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CNS Update: Longer term benefits of exercise and escitalopram in the treatment of anxiety in patients with CHD

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eMediNexus    20 December 2022

Patients with coronary heart disease (CHD) often experience anxiety which is further associated with a worse prognosis. Yet, effective treatment for anxiety in CHD patients is uncertain. The UNWIND randomized clinical trial has shown the effectiveness of 12-week treatment with escitalopram in reducing anxiety in anxious CHD patients. But the longer-term benefits of treatment for anxiety are unknown.

 

A recent study randomized CHD patients to receive 12 weeks of Escitalopram (up to 20 mg) or Exercise (3 times/wk), or a placebo pill, after which the participants were followed for 6 months to determine the persistence of benefit on the primary anxiety endpoint [employing the Hospital Anxiety and Depression Scale-Anxiety scale (HADS-A)]. The study also assessed the effects of treatment on major adverse cardiac events for up to 6 years.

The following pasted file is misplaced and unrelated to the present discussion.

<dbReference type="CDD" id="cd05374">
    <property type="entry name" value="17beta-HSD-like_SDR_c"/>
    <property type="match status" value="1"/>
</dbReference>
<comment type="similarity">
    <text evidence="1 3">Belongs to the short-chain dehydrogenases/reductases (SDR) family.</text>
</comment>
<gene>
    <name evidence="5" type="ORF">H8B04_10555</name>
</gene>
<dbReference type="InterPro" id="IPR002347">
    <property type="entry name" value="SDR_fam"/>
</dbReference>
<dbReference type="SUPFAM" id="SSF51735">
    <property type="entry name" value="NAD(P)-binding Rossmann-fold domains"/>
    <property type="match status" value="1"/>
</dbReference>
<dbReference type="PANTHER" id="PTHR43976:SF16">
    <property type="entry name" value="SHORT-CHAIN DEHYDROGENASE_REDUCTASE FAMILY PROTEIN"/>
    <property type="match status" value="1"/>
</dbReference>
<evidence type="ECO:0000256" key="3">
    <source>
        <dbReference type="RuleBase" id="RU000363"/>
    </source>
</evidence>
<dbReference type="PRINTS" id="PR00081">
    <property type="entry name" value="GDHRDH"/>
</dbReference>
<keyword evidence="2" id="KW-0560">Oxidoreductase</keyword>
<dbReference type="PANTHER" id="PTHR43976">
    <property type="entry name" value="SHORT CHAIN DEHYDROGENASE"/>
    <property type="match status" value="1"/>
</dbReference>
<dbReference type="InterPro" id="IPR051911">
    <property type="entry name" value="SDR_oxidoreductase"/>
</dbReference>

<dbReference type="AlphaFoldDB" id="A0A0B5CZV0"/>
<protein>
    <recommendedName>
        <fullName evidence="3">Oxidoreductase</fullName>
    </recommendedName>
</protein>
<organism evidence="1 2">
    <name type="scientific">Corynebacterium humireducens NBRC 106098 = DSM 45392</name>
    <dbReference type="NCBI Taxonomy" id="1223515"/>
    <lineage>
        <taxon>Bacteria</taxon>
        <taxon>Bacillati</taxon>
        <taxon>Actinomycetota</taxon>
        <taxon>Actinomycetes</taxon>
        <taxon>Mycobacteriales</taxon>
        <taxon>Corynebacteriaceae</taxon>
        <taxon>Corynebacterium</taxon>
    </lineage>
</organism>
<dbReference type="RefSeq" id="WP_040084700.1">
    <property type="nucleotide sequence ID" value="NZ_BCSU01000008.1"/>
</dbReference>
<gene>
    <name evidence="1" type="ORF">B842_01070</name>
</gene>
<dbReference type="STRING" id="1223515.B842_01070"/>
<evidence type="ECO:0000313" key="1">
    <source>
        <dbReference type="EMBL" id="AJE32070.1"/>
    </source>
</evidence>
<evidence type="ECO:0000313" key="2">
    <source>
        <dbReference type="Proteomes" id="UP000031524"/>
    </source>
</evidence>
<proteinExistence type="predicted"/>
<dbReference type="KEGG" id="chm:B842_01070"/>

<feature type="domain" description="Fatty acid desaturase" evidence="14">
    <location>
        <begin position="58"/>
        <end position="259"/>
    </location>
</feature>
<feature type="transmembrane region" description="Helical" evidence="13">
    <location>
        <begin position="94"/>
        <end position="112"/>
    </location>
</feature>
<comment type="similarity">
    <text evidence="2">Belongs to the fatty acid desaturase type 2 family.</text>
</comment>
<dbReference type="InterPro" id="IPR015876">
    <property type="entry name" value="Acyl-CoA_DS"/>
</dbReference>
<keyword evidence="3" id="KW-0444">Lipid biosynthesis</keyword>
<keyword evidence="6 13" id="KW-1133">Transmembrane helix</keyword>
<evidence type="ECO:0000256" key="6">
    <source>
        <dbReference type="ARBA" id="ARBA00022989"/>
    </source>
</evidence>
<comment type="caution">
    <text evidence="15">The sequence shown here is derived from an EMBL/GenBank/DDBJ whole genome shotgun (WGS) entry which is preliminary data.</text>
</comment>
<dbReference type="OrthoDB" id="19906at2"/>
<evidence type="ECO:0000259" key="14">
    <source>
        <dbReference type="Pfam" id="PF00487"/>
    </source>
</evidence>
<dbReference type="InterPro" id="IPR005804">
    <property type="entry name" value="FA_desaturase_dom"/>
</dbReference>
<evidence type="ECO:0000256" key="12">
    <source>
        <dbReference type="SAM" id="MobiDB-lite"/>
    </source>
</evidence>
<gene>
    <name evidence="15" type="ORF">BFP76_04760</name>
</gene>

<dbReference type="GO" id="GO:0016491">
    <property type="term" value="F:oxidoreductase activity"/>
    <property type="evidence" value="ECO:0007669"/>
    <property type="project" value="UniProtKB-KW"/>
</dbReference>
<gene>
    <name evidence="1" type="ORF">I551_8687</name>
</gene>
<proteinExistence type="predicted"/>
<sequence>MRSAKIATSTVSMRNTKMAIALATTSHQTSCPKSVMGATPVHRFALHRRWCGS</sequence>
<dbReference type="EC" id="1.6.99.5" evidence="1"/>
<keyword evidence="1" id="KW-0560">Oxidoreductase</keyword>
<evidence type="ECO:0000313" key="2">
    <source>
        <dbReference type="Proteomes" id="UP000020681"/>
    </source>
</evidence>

Of the 128 enrolled participants, 94% turned up for follow-up. Participants randomized to the Escitalopram group showed lower HADS-A scores than those randomized to Exercise and Placebo. 29 adverse events were reported over a median follow-up of 3.2 years, without any significant between-group differences.

 

Thus, the UNWIND trial demonstrated 12 weeks of escitalopram treatment to be effective in reducing anxiety and this effect stays for 6 months posttreatment. 

Furthermore, despite the numerous health benefits of moderate or vigorous physical activity, exercise is not an effective treatment for anxiety in patients with CHD.

American Heart Journal. 2022;251: 91-100. https://doi.org/10.1016/j.ahj.2022.05.014.

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